Exposing the Shocking Truth About “13th Stepping”

by Matt Berry on 28 May 2015 in Life in Recovery

Exploitive and predatory at worse, light-hearted and flirtatious at best, the “13th Step” is often a wobbly stumbling block for new Alcoholics and Narcotics Anonymous (AA/NA) members seeking support during early recovery.

What is the 13th Step?

The act of “13th Stepping” is when a more experienced member of a 12-Step group – man or woman – pursues a romantic relationship with a new group member.

In early recovery, new members of a 12-Step group should always look for and use the strongest foothold to remain sober. Needless to say, the 13th Step rarely offers that stable footing.

Human Nature or Program Failure?

For millions of individuals in recovery, 12-Step groups like Alcoholics and Narcotics Anonymous are highly effective, supportive programs. However, groups comprised of people are as imperfect as the people – no matter the group’s good intentions.

When men and women are together, especially with shared goals, a certain amount of harmless flirting naturally develops. It’s human nature. However, 13th Stepping is essentially manipulative, damaging, harassing and a serious threat to sobriety.

Shedding Light on the Issue

In 2007, Newsweek wrote an exposé on an AA group in Washington, D.C. accused of systematic 13th Stepping.

Accusations included young women being encouraged to sleep with older group members, coerced to cut-off ties with family and friends, and being assigned to exploitative sponsors (sponsors are chosen, not assigned).

Needless to say, this incidence of systematic 13th Stepping was borderline cult-like. And although extreme, the Washington AA group (as a whole) and the alarming number of reported incidents within the group clearly shows that 13th Stepping can be damaging.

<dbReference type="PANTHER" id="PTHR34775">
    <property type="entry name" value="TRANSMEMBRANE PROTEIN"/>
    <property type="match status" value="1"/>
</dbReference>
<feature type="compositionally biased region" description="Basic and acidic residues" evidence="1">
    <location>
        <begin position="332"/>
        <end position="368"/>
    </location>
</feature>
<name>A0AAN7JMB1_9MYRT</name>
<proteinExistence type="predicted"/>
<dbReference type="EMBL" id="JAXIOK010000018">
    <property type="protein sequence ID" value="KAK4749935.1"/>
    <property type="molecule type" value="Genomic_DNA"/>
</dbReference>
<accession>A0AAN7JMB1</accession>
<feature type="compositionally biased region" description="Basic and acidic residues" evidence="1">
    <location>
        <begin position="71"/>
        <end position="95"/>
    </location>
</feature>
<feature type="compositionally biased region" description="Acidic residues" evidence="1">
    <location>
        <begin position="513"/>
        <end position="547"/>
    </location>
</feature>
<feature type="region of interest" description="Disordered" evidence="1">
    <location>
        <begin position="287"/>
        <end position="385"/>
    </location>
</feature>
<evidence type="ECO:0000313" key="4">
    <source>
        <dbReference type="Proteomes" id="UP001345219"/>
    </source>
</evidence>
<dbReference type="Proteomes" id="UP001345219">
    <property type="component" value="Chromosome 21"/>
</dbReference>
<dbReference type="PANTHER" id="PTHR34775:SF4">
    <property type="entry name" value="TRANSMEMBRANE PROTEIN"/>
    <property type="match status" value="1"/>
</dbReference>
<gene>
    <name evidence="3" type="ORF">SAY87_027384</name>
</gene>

Specific dangers of the 13th Step include:

  • Individuals in early recovery are vulnerable. Taking advantage of this vulnerability is exploitive.
  • New sexual relationships are distracting to the primary goal of sustaining sobriety in early recovery.
  • When a relationship fails, individuals may feel it justifies relapse.
  • It can be a betrayal of trust, driving new members away.
  • 13th Stepping can damage the reputation, goals and purpose of individual groups, along with the fellowship of 12-Step groups as a whole.

Protecting Yourself

New members to 12-Step groups are emotionally raw and vulnerable, so it’s normal to seek the acceptance of the group. However, new members (both male and female) should be cognizant that 12-Step groups are not perfect, and 13th Stepping may be the agenda of a few bad apples.

Flirting, dating and even marriage is not uncommon among 12-Step members, but the predatory act of taking advantage of vulnerable new members is not only exploitive; it’s destructive to the integrity and goals of the 12-Step group. For this reason, it is recommended that new members do not date during their first year of recovery and always find a group you are comfortable in.

Additional Reading: Top 5 Reasons You Should Keep Going to 12-Step Meetings

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